All the while, opportunity began to slip from the High Spider’s grasp, even as Apollyon Dryland captured Yronwood Castle by bribing a servant to open the sally port at dusk. The victorious Lords of the Wells poured into the citadel and found the defenders fled. In the great hall, a banquet had been laid out with fresh meet and cold drink and the dead King Yorick II sitting in the place of honor. Placing the Bloodroyal’s crown upon his own brow to the acclaim of all, Apollyon Dryland commanded that the servant who had betrayed the castle be made to eat from each dish and drink from each cup; when the traitor showed no signs of poison, the rebels sat down to celebrate their triumph, dividing the wealth and lands of the High Kings of Dorne between them like so much mutton. And so with the dead king watching on, the rich food and strong drink took its toll and one by one, the invaders slipped off into a deep sleep. At the stroke of midnight, the missing garrison of Yronwood, augmented by the forces of the sly lord Edmund Wyl (whose idea it had been to carefully fortify the drink so as to only very gradually induce slumber), stormed over the walls and put the Lords of the Wells to the sword.[6]

Even this news of disaster was not enough to cause the King of the Reach to relent, nor the Lords of the Reach to break their obedience to their sovereign king. And so the Holy War began to send its men forward to end the siege by force. Common men with the seven-pointed star sewn, painted, or scarred onto their chests charged the walls again and again with the names of the gods on their lips. And again and again, the defenders rained down javelins, arrows, and boulders, until mortal flesh could endure no more. The sappers searched in vain for a way under the walls: the first tunnel perished short of the wall when counter-sappers collapsed the tunnel behind them; the second, painstakingly braced and propped, came to grief when counter-sappers bored holes through the tunnel ceiling and dropped flaming pitch down onto the diggers; the third, dug deep into the earth to thwart such designs, hit the castle’s cisterns by accident, drowning all within. After that point, even threats of hanging were not enough to get men to go back beneath the earth.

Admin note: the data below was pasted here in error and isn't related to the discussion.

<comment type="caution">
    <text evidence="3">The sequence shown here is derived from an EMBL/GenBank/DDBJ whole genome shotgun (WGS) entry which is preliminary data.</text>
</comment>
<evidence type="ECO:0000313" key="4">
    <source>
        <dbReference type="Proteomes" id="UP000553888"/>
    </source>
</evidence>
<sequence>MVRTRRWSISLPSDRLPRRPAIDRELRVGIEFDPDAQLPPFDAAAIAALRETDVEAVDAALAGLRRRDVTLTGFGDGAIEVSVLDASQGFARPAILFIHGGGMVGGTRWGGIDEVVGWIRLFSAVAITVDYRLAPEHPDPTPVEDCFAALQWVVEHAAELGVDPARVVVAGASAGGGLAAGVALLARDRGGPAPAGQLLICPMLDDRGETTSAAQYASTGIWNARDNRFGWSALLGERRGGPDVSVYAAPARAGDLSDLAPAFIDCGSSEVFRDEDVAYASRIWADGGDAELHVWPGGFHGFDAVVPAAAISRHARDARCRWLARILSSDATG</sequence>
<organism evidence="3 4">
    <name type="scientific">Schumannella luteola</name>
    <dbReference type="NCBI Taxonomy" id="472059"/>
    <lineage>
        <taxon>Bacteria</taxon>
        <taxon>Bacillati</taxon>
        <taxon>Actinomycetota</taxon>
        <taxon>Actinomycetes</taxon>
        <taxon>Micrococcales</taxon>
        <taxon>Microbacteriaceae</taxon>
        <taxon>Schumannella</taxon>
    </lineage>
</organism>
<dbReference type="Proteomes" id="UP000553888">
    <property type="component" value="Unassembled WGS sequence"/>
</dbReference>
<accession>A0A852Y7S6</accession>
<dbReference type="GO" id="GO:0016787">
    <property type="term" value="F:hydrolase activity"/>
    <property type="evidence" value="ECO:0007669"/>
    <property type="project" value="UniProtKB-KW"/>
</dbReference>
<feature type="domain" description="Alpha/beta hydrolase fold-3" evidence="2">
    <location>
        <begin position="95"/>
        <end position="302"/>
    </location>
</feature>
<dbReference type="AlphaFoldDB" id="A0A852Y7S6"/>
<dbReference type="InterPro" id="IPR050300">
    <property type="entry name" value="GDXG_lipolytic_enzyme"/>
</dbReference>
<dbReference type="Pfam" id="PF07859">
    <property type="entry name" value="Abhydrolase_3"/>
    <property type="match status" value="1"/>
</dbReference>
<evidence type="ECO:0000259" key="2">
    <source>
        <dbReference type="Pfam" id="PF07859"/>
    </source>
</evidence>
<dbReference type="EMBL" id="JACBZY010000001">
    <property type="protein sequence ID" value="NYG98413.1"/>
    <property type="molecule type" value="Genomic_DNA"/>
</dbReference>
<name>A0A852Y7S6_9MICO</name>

On Warrior’s Day 1980, it was a battered and demoralized army that drew up in ranks for one last assault on the citadel that had defied them for a month. But just as the day broke, a false dawn rose in the west as the violet banners of House Dayne crested the hills. To their credit, the Holy War did not panic but drew up in their ranks to receive the enemy, and withstood three separate charges. The crisis came when the king’s servants went to prepare Gwayne VII for battle and found that the king had perished in the night. The news of the king’s death shattered what little morale remained and the poor bastard infantry who had fought on their lord’s command or for their soul’s salvation began to retreat, first in a trickle and then in a flood.

File:Ryan M Barger House Dayne Reserves.jpg

credit to Ryan M Barger